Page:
Employee Branding: Savvy job postings key to attracting the right staff

By Jason Ferrara Vice President, Corporate Marketing, CareerBuilder | December 15, 2009

The magnitude of the industry's turnover is demonstrated by a recent nationwide survey by CareerBuilder.com. According to the survey, about 12 percent of hospitality workers plan to leave their jobs in the fourth quarter of 2005.

While these statistics would be sobering for any employer, the problem is especially challenging in the hospitality industry, where the competency of the staff is often the deciding point between a disgruntled guest and a glowing review.

To beat employee turnover, businesses are creating employee brands designed to attract the right workers the first time around - qualified employees who are a good fit for the company culture. The most effective recruiters are able to position their companies as employers who offer an exceptional work experience and provide a value above and beyond a paycheck.

Crafting the Employee Brand

Every company has two unique brands - the customer brand and the employee brand.

Your customer brand sells a product or service; your employee brand sells a work experience. For example, people stay at the Ritz-Carlton for the hotel chain's service and value. People work at the Ritz-Carlton because they see a good career opportunity.

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Eco-Friendly Practices: Corporate Social Responsibility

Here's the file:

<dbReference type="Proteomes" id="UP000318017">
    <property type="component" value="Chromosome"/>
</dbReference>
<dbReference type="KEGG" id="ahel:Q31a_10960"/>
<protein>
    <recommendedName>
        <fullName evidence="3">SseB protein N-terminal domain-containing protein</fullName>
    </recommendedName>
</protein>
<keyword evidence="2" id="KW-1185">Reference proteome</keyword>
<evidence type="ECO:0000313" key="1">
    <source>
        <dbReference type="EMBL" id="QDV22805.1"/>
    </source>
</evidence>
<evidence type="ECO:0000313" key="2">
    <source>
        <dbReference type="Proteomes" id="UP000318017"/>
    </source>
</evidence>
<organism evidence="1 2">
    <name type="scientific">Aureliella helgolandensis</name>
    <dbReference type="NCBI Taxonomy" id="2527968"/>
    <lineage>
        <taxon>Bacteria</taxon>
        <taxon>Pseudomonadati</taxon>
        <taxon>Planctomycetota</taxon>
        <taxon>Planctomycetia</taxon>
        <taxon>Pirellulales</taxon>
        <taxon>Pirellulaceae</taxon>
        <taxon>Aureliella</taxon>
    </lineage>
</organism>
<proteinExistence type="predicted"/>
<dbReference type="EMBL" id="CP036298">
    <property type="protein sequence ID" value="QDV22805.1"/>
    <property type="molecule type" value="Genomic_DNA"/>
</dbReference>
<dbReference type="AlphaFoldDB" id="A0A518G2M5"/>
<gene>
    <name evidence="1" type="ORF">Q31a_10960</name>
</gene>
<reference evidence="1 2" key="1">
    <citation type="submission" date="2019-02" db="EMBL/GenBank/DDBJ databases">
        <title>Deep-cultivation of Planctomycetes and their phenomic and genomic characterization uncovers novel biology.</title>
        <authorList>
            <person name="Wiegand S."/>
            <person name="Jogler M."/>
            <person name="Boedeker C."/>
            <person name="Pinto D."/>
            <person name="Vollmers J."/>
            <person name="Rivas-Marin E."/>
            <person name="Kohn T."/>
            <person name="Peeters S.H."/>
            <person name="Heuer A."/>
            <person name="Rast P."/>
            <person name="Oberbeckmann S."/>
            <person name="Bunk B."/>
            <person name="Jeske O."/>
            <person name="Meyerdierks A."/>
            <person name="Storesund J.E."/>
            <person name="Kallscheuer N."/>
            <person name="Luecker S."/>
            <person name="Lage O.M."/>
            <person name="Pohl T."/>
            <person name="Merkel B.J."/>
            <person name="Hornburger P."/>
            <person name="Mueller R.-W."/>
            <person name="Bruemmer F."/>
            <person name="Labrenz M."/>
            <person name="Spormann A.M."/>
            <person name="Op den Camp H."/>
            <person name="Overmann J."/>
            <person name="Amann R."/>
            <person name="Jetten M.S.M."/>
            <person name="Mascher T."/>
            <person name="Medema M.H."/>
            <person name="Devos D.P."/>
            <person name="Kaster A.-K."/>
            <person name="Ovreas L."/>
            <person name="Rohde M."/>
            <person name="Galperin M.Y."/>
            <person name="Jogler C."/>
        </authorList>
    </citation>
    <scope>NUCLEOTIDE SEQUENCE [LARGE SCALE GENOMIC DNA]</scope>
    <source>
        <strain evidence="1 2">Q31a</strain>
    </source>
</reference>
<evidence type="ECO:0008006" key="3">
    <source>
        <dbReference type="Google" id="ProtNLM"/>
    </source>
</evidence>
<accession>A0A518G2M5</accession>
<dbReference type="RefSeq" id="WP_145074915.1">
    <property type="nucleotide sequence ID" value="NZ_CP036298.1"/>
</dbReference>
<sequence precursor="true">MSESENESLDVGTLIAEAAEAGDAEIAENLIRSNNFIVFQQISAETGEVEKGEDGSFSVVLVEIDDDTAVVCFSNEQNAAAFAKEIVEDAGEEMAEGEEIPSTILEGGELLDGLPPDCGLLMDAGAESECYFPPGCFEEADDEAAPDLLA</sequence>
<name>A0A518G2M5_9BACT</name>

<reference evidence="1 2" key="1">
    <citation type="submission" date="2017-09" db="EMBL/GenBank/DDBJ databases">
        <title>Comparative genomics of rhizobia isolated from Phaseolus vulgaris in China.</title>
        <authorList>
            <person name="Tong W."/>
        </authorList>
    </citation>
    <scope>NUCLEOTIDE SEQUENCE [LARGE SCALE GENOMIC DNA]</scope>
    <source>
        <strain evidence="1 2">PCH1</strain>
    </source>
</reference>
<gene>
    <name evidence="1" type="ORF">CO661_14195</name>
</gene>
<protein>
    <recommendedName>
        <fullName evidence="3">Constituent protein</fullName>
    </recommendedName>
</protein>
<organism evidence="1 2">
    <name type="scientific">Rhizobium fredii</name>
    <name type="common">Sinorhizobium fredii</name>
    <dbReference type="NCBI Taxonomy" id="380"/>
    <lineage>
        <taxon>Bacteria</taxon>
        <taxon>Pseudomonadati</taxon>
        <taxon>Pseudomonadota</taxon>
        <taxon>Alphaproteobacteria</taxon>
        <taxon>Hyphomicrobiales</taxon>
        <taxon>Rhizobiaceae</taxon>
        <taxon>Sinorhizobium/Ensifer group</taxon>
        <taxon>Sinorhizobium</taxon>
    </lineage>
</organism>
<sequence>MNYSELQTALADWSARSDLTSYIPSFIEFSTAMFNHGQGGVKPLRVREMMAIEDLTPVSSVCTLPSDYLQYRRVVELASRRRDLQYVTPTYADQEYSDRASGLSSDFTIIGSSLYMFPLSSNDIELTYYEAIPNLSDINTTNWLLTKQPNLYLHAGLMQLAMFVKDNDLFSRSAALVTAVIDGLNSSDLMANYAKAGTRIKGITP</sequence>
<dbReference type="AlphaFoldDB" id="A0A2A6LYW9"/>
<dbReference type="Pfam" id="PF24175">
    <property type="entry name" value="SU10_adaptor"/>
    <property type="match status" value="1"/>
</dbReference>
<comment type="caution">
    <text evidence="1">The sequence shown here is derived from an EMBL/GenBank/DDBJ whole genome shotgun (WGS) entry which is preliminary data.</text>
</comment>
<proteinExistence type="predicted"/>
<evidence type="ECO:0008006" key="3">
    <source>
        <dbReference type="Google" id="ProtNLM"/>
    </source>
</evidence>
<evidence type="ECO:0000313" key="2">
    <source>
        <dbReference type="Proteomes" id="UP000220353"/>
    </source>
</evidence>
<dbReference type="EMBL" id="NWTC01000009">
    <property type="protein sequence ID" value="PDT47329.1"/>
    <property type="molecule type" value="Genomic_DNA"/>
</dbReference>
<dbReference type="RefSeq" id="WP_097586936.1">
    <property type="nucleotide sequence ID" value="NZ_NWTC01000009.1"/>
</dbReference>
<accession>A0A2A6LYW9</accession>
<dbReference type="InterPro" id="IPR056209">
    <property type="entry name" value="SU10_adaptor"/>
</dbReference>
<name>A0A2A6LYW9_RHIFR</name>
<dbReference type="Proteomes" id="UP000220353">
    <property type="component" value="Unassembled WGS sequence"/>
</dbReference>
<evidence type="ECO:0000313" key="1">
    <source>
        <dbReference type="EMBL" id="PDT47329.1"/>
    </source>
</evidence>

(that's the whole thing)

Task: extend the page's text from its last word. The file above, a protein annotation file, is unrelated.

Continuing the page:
The hotel industry has undertaken a long-term effort to build more responsible and socially conscious businesses. What began with small efforts to reduce waste - such as paperless checkouts and refillable soap dispensers - has evolved into an international movement toward implementing sustainable development practices. In addition to establishing themselves as good corporate citizens, adopting eco-friendly practices is sound business for hotels. According to a recent report from Deloitte, 95% of business travelers believe the hotel industry should be undertaking “green” initiatives, and Millennials are twice as likely to support brands with strong management of environmental and social issues. Given these conclusions, hotels are continuing to innovate in the areas of environmental sustainability. For example, one leading hotel chain has designed special elevators that collect kinetic energy from the moving lift and in the process, they have reduced their energy consumption by 50%  over conventional elevators. Also, they installed an advanced air conditioning system which employs a magnetic mechanical system that makes them more energy efficient. Other hotels are installing Intelligent Building Systems which monitor and control temperatures in rooms, common areas and swimming pools, as well as ventilation and cold water systems. Some hotels are installing Electric Vehicle charging stations, planting rooftop gardens, implementing stringent recycling programs, and insisting on the use of biodegradable materials. Another trend is the creation of Green Teams within a hotel's operation that are tasked to implement earth-friendly practices and manage budgets for green projects. Some hotels have even gone so far as to curtail or eliminate room service, believing that keeping the kitchen open 24/7 isn't terribly sustainable. The May issue of the Hotel Business Review will document what some hotels are doing to integrate sustainable practices into their operations and how they are benefiting from them.